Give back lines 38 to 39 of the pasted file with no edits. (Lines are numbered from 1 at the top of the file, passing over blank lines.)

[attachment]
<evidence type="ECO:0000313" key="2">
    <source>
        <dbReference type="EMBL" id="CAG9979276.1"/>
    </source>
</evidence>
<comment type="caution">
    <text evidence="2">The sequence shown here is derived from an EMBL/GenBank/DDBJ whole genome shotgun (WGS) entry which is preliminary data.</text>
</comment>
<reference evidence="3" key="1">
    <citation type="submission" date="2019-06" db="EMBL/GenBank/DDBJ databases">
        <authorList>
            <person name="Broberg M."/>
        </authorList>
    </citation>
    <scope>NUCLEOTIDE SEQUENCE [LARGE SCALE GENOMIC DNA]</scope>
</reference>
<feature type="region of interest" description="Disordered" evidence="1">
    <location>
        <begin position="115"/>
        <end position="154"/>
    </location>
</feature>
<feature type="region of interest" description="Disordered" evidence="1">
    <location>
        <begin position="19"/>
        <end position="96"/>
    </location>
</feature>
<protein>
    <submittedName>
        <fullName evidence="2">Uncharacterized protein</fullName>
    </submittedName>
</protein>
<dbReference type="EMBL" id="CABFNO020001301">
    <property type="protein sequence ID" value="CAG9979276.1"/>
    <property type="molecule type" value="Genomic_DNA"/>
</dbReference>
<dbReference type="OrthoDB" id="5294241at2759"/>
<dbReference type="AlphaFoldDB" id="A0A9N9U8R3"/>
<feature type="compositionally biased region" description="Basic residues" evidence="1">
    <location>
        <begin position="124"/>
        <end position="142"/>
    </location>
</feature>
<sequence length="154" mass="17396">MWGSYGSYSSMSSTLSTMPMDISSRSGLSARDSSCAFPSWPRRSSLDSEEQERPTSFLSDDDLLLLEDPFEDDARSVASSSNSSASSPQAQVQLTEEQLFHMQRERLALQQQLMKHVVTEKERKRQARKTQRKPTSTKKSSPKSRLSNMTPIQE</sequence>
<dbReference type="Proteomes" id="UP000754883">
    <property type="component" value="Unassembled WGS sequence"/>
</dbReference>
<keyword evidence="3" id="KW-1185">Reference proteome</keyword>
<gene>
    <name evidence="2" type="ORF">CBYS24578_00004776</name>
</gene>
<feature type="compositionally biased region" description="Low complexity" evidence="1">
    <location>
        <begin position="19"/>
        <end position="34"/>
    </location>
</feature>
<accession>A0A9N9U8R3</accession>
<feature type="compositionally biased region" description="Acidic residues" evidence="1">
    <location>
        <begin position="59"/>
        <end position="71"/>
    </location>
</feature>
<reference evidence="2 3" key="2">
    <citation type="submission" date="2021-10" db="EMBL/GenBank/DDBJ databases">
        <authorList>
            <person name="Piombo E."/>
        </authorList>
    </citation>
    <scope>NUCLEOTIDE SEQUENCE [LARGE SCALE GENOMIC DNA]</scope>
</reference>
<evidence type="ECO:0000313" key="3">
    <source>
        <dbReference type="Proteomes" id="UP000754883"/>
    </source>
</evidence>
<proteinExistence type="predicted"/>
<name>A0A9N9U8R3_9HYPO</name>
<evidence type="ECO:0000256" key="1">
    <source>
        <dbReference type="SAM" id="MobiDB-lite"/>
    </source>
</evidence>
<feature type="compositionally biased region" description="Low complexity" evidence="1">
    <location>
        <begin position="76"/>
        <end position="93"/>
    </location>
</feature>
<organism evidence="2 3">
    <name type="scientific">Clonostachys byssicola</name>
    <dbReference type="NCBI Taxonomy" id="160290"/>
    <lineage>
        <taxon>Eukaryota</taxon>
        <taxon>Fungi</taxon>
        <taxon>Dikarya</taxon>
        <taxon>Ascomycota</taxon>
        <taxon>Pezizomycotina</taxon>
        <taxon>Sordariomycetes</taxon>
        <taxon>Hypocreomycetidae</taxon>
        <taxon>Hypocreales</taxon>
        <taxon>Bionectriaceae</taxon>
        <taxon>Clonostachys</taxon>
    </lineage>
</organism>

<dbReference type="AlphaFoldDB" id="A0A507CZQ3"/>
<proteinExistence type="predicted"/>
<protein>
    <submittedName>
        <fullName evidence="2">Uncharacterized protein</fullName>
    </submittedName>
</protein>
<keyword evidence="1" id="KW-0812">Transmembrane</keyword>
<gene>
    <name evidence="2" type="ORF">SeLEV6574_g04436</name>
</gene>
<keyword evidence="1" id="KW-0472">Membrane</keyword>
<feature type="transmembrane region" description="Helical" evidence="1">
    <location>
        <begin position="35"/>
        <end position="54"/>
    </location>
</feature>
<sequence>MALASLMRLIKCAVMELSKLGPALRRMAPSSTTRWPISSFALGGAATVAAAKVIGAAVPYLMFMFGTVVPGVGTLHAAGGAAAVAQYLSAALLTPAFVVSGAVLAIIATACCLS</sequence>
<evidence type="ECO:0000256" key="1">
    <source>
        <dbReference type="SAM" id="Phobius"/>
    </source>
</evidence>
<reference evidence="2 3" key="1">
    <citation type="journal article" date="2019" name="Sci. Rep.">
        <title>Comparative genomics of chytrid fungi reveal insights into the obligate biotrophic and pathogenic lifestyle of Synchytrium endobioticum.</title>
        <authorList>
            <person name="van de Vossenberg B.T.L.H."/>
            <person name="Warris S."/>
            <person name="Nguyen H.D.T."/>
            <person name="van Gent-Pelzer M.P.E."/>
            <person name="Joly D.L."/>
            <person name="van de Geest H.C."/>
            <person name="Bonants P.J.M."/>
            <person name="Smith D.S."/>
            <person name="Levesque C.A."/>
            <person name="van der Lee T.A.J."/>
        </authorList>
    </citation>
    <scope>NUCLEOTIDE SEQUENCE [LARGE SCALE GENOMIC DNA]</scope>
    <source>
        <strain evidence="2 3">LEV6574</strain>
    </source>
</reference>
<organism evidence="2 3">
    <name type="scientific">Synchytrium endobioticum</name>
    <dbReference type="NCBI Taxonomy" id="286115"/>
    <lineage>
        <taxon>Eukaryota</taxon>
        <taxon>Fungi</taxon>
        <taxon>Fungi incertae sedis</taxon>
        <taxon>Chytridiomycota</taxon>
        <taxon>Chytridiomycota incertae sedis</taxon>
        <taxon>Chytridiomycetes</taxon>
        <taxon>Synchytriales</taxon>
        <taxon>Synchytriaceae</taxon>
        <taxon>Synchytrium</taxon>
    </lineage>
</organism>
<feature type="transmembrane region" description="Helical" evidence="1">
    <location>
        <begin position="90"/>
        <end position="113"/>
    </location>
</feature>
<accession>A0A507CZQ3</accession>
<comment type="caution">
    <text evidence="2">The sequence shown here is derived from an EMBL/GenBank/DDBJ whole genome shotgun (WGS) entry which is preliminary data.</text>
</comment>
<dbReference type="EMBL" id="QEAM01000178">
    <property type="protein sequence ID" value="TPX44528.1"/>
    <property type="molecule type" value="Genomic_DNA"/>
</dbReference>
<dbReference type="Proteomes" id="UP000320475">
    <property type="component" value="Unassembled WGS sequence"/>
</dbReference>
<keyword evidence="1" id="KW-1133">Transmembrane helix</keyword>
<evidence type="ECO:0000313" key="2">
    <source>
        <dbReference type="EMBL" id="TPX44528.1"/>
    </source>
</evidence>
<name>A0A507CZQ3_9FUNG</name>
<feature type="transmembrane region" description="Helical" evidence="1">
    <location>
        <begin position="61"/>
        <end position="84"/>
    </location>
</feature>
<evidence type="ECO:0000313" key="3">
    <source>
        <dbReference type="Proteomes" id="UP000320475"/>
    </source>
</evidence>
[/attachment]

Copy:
<dbReference type="OrthoDB" id="5294241at2759"/>
<dbReference type="AlphaFoldDB" id="A0A9N9U8R3"/>